Friday, October 02, 2020

Northampton Symphony Orchestra online rehearsals

2 October 2020

All our lives have been turned upside down this year by the Coronavirus pandemic. And while it doesn’t compare with the trauma suffered by those who have lost loved ones or those who have lost their livelihoods, living in lockdown has been deeply unsettling and stressful in itself. The restrictions to our social lives, our ability to travel and our opportunities to take part in the activities we enjoy have made us think more carefully than ever about our quality of life. What have you missed most? What do you most yearn to be able to do again? I have been an amateur musician almost all my life. In the early days of lockdown playing music provided great comfort, distraction, challenge and emotional release amongst the worry and uncertainty. I have been playing my French horn almost every day since March: I may even have improved slightly! But playing music on your own, or with recordings, is just not the same as playing music with other people. Like many other amateur arts groups, the Northampton Symphony Orchestra (with whom I have been playing now for 20 years) quickly replaced its regular weekly rehearsals with online social chats on Zoom. It has been great to keep in touch with other members of the orchestra but you can’t play music together via Zoom or any of the other video-conferencing platforms: the audio delay (latency) is just too big. (Try singing ‘Happy Birthday’ with each other the next time you are on a Zoom call – maybe while also washing your hands! – and you will quickly see how impossible it is.) I have collaborated with some NSO members on 2020’s emerging new artform – the multi-part lockdown recording. Recording a video of yourself playing along with a click-track so your contribution can be merged with others to form a virtual performance is surprisingly difficult but it felt good to have a creative project to work on with friends, albeit remotely. It’s definitely not the same, however, as actually playing music together live. So when I read an article about a choir in the USA that had been experimenting with low-latency audio software that enabled them to sing together online, I got very excited. I have spent the last two months exploring software originally designed for rock bands who wanted to jam together online, and looking at whether any of these programs might work for an orchestral rehearsal. The best option seemed to be a free, open source program called Jamulus. It’s a little fiddly to set up, and it only works if you have the right hardware (you need to be able to plug your computer directly into your router with an ethernet cable – wifi is just too slow) and a fast internet connection, plus a lot of patience! On 19 August we held our first online orchestra rehearsal: it was technically challenging, frustrating, at times hilariously bad, but exciting and ultimately actually quite inspiring. Eight of us managed to connect through Jamulus, and with NSO conductor John Gibbons holding us together on piano we eventually managed to play through the entire first movement of Beethoven's 'Symphony No 3 (Eroica)'. It was a far from perfect experience but after a break of more than five months this first opportunity to actually play live music with a group of other people again was incredibly enjoyable. And the best evidence of this is that everyone involved was keen to do it again soon. This Wednesday, our fifth NSO online rehearsal, was the best yet. We had ten people taking part, including violins, viola, cello, flute, oboe, clarinet, horns and piano, and worked on the ‘Symphonie in D minor’ by César Franck and Mendelssohn’s ‘Hebrides Overture’. Each week we have managed to tweak the software settings, address hardware issues and improve the small remaining audio delays. The sound quality is not wonderful and there are always a few technical problems but it’s getting better every week. This Wednesday actually felt like a proper rehearsal as we went back over certain passages of the music and managed to improve them. It’s still no substitute for making music together in the same room but, given the prospect of ongoing restrictions for many months to come, our online rehearsals have been really enjoyable. And working through the technical challenges and solving them together as a group has been a rewarding experience in itself.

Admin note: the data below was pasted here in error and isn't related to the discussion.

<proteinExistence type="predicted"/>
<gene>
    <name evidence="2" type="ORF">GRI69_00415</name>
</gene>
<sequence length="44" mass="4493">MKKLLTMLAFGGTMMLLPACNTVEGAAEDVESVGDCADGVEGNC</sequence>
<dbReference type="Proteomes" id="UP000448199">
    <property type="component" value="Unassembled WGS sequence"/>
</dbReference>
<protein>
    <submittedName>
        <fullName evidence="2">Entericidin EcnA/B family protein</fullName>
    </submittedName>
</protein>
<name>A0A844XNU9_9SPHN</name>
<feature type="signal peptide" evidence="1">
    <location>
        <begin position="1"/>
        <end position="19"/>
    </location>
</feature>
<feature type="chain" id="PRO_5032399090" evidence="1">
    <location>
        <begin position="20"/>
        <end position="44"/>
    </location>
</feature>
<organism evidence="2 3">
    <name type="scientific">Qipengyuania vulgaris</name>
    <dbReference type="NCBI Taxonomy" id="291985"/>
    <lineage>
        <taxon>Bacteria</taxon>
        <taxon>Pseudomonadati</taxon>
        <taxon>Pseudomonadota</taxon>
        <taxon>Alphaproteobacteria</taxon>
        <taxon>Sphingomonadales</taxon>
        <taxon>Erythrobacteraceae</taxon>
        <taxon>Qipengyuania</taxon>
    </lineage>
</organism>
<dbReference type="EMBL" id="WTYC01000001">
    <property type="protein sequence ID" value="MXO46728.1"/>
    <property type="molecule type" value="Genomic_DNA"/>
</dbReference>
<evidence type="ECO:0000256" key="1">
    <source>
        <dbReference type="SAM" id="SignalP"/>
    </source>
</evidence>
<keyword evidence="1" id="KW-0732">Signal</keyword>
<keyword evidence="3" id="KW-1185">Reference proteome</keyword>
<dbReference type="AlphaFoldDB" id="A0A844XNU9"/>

At 2:56 pm, Blogger Unknown said...

Excellent post, I think it sums things up nicely. Looking forward to some more jamming! 😊


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